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  • Prudence and Her Silence: Spenser’s Use of Chaucer’s Melibee
  • Judith H. Anderson

In an important recent essay on the relation of Spenser’s late lyrics to The Faerie Queene, Paul Alpers is especially concerned to defend Spenser’s Melibee, the kindly old shepherd destroyed in the sixth book by marauding brigands, from other readers’ charges of laziness, carelessness, or blindness. In terms of traditional morality, Alpers seeks to defend Melibee from the charge of imprudence in the style of his life. To this end he asserts Melibee’s “parity” in book 6 with Colin Clout, Spenser’s own pastoral persona, who invokes the celebrated vision of the Muses on Mount Acidale. 1 By “parity,” Alpers means that both characters “speak with pastoral authority,” and therefore that they share the kind of lyric domain that he has earlier defined in a seminal essay on The Shepheardes Calender. 2

As Alpers conceives this domain in the earlier essay, it is an “‘aesthetic space’ in terms of rule and authority,” and it has “a qualified but nonetheless genuine independence” from history and politics — that is, from a world outside the poem. According to Alpers, its independence resembles the legal concept of demesne or, more generally, that implied by the word domain itself, a cognate of demesne similarly derived from Latin dominium. F. W. Maitland explains the legal concept of demesne as follows:

The ultimate (free) holder, the person who stands at the bottom of the scale, who seems most like an owner of the land, and who has a general right of doing what he pleases with it, is said to hold the land in demesne. 3

As Alpers translates this definition to a poetic domain, the freeholder has “a kind of literary authority” over his lyric realm — whence the authority he attributes equally to Colin and Melibee, the focal singers of pastoral in book 6.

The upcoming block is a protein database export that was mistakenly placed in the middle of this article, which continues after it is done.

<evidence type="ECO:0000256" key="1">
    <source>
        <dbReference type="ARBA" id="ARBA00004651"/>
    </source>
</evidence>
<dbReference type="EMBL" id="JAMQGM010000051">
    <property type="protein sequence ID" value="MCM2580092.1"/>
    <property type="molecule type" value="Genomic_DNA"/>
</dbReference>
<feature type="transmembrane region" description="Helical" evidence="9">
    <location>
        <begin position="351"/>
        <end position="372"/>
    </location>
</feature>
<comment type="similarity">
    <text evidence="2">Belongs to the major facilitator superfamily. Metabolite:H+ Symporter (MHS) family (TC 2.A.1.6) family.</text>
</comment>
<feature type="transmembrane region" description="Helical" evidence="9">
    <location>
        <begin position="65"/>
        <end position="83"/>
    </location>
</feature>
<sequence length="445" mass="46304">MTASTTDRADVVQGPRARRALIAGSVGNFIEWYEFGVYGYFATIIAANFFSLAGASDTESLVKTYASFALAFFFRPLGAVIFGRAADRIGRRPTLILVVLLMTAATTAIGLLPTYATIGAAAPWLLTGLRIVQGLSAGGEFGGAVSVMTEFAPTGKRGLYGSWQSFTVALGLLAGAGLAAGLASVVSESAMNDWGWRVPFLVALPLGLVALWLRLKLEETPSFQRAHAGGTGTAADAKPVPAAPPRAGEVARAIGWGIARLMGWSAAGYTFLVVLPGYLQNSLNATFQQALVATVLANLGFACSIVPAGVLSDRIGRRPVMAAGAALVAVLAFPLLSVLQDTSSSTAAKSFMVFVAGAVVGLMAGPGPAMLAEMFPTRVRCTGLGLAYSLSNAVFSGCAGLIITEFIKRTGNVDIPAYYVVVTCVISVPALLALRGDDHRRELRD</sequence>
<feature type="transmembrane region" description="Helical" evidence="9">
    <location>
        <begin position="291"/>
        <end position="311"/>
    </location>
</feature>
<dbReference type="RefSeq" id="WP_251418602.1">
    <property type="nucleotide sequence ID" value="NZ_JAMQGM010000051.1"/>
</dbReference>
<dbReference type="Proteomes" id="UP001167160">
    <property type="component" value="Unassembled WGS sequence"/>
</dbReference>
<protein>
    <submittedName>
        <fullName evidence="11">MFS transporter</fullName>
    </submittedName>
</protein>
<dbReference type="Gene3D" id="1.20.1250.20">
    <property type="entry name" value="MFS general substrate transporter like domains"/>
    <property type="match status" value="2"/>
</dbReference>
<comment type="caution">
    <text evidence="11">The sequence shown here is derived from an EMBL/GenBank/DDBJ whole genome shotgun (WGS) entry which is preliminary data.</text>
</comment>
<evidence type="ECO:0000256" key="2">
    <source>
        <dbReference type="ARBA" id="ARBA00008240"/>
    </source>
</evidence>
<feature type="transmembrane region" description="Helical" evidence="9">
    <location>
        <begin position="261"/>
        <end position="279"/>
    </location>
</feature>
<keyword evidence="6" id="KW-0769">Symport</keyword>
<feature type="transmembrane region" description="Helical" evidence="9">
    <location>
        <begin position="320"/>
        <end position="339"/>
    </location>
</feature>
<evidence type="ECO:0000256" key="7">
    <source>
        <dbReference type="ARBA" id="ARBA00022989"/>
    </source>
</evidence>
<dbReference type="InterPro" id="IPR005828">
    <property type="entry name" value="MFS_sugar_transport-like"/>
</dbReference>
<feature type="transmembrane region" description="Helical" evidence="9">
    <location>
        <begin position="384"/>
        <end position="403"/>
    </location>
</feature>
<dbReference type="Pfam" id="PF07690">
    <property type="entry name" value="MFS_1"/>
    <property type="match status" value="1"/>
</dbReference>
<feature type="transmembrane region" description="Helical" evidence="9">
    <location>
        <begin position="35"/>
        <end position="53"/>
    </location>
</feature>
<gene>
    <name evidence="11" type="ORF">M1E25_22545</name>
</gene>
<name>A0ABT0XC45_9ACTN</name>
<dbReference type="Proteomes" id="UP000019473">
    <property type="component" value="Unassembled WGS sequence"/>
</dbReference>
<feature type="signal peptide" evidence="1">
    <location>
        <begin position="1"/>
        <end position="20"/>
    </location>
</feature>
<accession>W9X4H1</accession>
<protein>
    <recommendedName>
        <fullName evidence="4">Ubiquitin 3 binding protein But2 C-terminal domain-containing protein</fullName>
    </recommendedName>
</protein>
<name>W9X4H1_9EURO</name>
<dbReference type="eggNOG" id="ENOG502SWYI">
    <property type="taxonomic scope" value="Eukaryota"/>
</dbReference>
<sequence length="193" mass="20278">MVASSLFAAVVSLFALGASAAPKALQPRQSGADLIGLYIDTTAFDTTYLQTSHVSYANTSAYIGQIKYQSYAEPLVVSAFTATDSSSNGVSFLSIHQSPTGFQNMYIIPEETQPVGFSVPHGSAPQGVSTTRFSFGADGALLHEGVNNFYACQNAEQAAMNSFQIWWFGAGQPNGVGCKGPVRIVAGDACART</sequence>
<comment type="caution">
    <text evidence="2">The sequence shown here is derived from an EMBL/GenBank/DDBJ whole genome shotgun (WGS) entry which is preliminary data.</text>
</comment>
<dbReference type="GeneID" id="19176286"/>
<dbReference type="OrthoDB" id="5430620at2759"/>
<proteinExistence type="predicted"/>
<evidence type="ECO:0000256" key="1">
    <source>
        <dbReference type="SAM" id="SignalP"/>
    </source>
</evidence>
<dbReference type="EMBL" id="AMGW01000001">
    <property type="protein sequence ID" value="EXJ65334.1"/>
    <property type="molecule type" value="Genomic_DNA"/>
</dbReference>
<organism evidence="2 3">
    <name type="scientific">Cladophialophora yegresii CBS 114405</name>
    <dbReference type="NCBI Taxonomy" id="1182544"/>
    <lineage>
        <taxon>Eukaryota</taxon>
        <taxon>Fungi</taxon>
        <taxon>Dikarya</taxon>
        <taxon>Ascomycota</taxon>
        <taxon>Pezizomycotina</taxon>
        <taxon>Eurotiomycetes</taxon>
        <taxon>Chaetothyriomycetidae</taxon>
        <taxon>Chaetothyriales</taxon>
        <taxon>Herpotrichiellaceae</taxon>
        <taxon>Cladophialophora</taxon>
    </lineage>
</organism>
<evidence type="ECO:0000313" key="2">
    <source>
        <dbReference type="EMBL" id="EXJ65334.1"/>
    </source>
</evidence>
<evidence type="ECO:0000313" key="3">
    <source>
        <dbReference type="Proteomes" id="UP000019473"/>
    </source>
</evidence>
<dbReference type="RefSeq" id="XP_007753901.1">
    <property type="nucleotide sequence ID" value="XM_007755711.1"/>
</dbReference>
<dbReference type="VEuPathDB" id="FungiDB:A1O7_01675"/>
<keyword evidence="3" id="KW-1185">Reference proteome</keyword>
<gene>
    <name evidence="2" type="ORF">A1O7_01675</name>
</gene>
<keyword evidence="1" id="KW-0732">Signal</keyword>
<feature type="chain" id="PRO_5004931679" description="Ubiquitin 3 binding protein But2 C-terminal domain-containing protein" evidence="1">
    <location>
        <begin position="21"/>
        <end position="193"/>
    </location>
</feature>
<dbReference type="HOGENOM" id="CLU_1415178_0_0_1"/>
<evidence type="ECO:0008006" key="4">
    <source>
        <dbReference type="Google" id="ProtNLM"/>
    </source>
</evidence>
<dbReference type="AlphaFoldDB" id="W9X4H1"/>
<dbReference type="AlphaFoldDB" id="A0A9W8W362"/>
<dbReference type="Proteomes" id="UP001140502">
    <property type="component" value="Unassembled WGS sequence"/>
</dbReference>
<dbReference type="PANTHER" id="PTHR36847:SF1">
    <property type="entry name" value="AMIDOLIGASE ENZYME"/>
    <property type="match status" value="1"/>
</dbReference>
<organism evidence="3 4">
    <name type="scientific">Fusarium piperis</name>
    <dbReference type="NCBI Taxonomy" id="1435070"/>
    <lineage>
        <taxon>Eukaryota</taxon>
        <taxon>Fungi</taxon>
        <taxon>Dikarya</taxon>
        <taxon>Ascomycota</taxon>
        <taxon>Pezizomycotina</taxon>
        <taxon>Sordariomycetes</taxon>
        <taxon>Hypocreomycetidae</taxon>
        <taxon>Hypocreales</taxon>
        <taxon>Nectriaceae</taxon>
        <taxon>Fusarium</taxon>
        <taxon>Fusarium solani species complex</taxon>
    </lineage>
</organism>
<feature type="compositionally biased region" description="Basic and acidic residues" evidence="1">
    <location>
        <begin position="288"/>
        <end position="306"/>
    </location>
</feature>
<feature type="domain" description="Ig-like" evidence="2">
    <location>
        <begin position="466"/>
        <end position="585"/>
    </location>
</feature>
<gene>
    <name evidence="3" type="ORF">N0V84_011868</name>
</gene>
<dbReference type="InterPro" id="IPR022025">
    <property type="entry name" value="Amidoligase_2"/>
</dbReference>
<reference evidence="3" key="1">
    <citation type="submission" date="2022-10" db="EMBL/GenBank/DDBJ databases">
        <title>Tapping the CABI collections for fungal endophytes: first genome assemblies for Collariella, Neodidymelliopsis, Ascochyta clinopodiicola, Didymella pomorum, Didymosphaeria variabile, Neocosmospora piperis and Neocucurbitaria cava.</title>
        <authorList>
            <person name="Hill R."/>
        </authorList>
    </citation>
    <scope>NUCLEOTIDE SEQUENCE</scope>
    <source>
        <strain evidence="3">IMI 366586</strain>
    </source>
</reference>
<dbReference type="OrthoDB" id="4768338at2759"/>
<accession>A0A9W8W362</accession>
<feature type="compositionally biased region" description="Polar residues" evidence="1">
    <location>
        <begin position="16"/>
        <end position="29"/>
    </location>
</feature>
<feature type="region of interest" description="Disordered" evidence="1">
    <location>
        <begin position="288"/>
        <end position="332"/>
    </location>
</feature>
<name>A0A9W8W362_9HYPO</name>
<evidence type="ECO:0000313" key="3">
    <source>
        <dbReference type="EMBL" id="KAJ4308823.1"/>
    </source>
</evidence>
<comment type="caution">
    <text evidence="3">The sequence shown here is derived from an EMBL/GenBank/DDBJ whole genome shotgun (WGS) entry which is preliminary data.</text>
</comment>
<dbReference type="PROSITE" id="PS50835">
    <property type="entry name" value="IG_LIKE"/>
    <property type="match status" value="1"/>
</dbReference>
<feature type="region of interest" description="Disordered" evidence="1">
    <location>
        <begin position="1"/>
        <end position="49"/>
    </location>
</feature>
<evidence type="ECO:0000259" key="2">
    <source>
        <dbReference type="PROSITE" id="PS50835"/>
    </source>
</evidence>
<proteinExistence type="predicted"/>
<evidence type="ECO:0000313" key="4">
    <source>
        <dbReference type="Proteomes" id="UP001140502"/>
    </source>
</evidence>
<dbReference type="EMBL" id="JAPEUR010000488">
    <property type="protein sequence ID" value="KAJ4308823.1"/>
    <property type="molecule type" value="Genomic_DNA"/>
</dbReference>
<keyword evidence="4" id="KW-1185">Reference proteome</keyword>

Much of Alpers’ argument for the parity of these two pastoral figures hinges on their origin as “two kinds of pastoral song” in Vergil’s first Eclogue. 4 For Alpers, the name of Spenser’s Melibee evidently derives from that of Vergil’s exiled Meliboeus, and in book 6 Melibee represents the “wisdom of the fortunatus senex,” although [End Page 29] he must represent it somewhat paradoxically since he turns out to be considerably less than fortunatus. Albeit not in name, Colin similarly derives from Vergil’s more fortunate Tityrus in the same eclogue. Together, Vergil’s Meliboeus and Tityrus voice two versions of pastoral, the one belonging to the romantic woodlands (“silvestrem musam ”) and the other to the open fields (“calamo agresti “). Spenser subsequently realigns these landscapes with Colin and Melibee, giving Melibee the fields, and Colin-Tityrus the “wood / Of matchlesse hight.” 5

I agree that Spenser draws on Vergil’s Eclogue and that Melibee and Colin can be paired in the way Alpers outlines, but I also think that their pairing is greatly complicated by other ancestors, particularly by two of the native British ones, whose lineal burden is moral and whose bearing on the pastoral cantos limits their authority. This is particularly true in the case of Melibee, on whom my essay will focus, since he is the more problematic figure who is sacrificed to enable and to define Colin’s paradisal landscape. Yet even in Colin’s case, there are qualifying signs that hedge his lyric authority. His name comes directly from moral contexts — from Skelton’s moral complaint Collyn Clout and from an eclogue by Marot, a poet who figures the moral dilemma of withdrawal and engagement, or — in Annabel Patterson’s more politicized phrasing — of accommodation and dissent. 6

Melibee’s name carries a warning still stronger than Colin’s. It alludes not only to Vergil’s Meliboeus, who is dispossessed of his native lands and driven into exile, but also, with equal clarity, to Chaucer’s relentlessly moral tale of a culpable Melibee. Chaucer’s Prudence, the wife of Melibee, renders his name, “a man that drynketh hony,” indeed, one who has “ydronke so muchel hony of sweete temporeel richesses, and delices... of this world,” that he is “dronken” and has forgotten the conditions of his creaturely...

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